We all know that exercise is needed for a multitude of health reasons. But our often-sedentary lifestyles now as compared to years past have clearly taken a toll on our bodies: for the first time in U.S. history, younger generations are expected to live shorter, unhealthier lives than their parents. That’s a statistic that is truly frightening on a number of levels from worrying about the fate of future generations to realizing the impact that more chronic illnesses will have on an overwhelmed healthcare system.
We have to change this pattern and we can all potentially start by doing some form of exercise. You say you don’t like jogging or have hours to spend at the gym? Well, even a moderately brisk walk for just 10 minutes, three times a day has been shown to be of benefit. Not only is exercise good for weight control and overall health, but scientists for decades have studied and identified the benefit of exercise for the brain. Important neurotransmitters are released during exercise and these are basically like “Miracle Grow” you buy for plants and flowers. These critical brain chemicals help build new neurons and new brain connections. Imagine then that your brain is actually getting YOUNGER and “smarter” with exercise, not to mention it also boosts our mood, focus and attention span. What’s not to love about that?!
But what type of and how much exercise is best?
New research now shows that overdoing it with very high intensity exercise routines may actually do more harm than good in some people. For example, absolute mortality rates have increased in long distance runners over the last decade and the fatality rate for triathlons is approximately twice that of marathons. Sudden cardiac death in some endurance athletes is thought to result from mechanisms like excessive oxidative stress from overtraining, which may cause adverse cardiac structural and electrical cardiac remodeling.
Study researchers who looked at the Potential Adverse Cardiovascular Effects From Excessive Endurance Exercise concluded that on the basis of animal and human data, “the cardiovascular benefits of vigorous aerobic exercise training appear to accrue in a dose-dependent fashion up to about 1 hour daily, beyond which further exertion produces diminishing returns and may even cause adverse CV effects in some individuals.”
Back to the BRAIN and exercise…
I just reviewed this recent publication that used functional magnetic resonance imaging (fMRI) to peer into the brain to shed light on the ongoing question as to what type of exercise is best for the brain. Is it high intensity interval training (HIIT) or is a low intensity workout better? HIIT is a form of cardio interval training that alternates short bursts of intense anaerobic exercise with less intense recovery periods. Low-intensity cardio workouts call for typically 30 to 60 minutes spent at the fat-burning sweet spot of roughly 60 percent of maximal heart-rate effort.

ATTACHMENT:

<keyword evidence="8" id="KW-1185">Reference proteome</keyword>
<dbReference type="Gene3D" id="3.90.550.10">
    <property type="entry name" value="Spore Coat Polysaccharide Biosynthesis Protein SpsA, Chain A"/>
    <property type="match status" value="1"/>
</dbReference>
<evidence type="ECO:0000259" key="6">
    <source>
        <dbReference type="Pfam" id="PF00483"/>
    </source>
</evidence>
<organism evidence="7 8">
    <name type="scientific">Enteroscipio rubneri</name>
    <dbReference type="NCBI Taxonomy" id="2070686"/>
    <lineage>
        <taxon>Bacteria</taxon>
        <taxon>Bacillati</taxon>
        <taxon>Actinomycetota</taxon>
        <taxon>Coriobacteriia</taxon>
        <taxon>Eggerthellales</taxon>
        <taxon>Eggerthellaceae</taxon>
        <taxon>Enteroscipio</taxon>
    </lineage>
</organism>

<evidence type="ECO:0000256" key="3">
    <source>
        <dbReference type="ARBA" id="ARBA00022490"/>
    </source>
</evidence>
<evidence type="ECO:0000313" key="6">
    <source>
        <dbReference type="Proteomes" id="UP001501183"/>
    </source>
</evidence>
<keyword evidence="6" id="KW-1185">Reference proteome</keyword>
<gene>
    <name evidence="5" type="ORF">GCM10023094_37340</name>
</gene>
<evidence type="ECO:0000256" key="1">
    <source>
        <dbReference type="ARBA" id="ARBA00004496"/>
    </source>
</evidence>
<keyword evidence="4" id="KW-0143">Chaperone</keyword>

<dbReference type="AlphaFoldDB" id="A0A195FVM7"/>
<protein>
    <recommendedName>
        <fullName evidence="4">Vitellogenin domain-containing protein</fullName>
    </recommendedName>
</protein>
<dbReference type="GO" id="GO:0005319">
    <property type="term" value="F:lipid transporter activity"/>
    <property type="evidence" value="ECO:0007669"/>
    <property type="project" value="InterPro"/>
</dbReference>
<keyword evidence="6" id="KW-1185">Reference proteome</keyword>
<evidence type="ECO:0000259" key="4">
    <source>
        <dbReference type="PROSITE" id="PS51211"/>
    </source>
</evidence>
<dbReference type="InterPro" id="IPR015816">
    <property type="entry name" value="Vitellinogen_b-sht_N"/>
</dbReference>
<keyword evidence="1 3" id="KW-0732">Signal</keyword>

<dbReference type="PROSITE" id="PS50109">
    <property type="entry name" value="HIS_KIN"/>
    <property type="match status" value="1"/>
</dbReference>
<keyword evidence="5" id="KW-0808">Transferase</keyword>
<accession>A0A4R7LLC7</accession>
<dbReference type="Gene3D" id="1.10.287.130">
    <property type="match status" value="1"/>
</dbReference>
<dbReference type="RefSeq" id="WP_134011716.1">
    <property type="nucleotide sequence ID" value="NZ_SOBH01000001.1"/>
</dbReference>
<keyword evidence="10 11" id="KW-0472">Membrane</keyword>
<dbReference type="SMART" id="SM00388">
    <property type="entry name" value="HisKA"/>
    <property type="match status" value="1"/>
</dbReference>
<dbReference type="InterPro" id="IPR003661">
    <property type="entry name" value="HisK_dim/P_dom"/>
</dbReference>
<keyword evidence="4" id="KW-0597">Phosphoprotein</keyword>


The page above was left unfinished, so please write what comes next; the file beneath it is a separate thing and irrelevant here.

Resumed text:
A study published in 2019 indicates that slower exercise could actually fast-track your results.
Resting state Functional MRI is revolutionizing ways to study brain connectivity patterns. This is a non-invasive technique that measures changes in the amount of oxygenated blood supplied to various regions of the brain, and it's use has emerged as an important biomarker for "making connections'’ in the brain (e.g. those neurotransmitters we talked about earlier)
What They Did in This Study:
Twenty-five male athletes underwent individual fitness assessments using an incremental treadmill test. On separate days, they performed on a treadmill, ‘low’ (35% below lactate threshold) and ‘high’ (20% above lactate threshold) intensity exercise bouts of 30 min. The -fMRI and Positive and Negative Affect Scale (PANAS) were acquired before and after each exercise bout.
-There was a significant increase in positive mood after both exercise intensities and no significant change in negative mood.
-The results of the resting state fMRI tests showed that low-intensity exercise led to increased functional connectivity in networks associated with cognitive processing and attention. High-intensity exercise, on the other hand, led to increased functional connectivity in networks related to affective, emotional processes. High-intensity exercise also led to a decreased functional connectivity in networks associated with motor function.
Researchers reported that “our data seem to agree with the general notion, that beneficial effects of exercise are preferentially found in low to intermediate exercise ranges (according to physiological exercise recommendations)." The study also indicated that HIIT or "acute exercise" stimulates the hypothalamic-pituitary-adrenal (HPA) axis in an intensity-dependent fashion, resulting in increased cortisol levels. Some studies have shown that moderate increases in cortisol enhance working memory whereas the elevation of cortisol over a certain level serves to impair memory. The prefrontal cortex is characterized by a high cortisol receptor density. Or could brain-derived neurotrophic factor (BDNF) release be more profound after moderate exercise?
This image does a good job of summing up the findings.
Whether you run half-marathons or walk your dog around the neighborhood daily, the undeniable fact is that our brains work better with consistent exercise - remember to always check with your family doctor first before beginning any new program. Strength training is important as well and so are activities that calm your body and mind like yoga, tai chi, stretching and meditation. So let’s all keep moving and build a better, healthier brain AND body for years and years to come!!
In health or, as my Grandma Toman would say, “Zivijio!”
--Dr. Suzy Gazda
Potential Adverse Cardiovascular Effects From Excessive Endurance Exercise
Modulation of Distinct Intrinsic Resting State Brain Networks by Acute Exercise Bouts of Differing Intensity
Dr. Suzanne Gazda, Integrative Neurology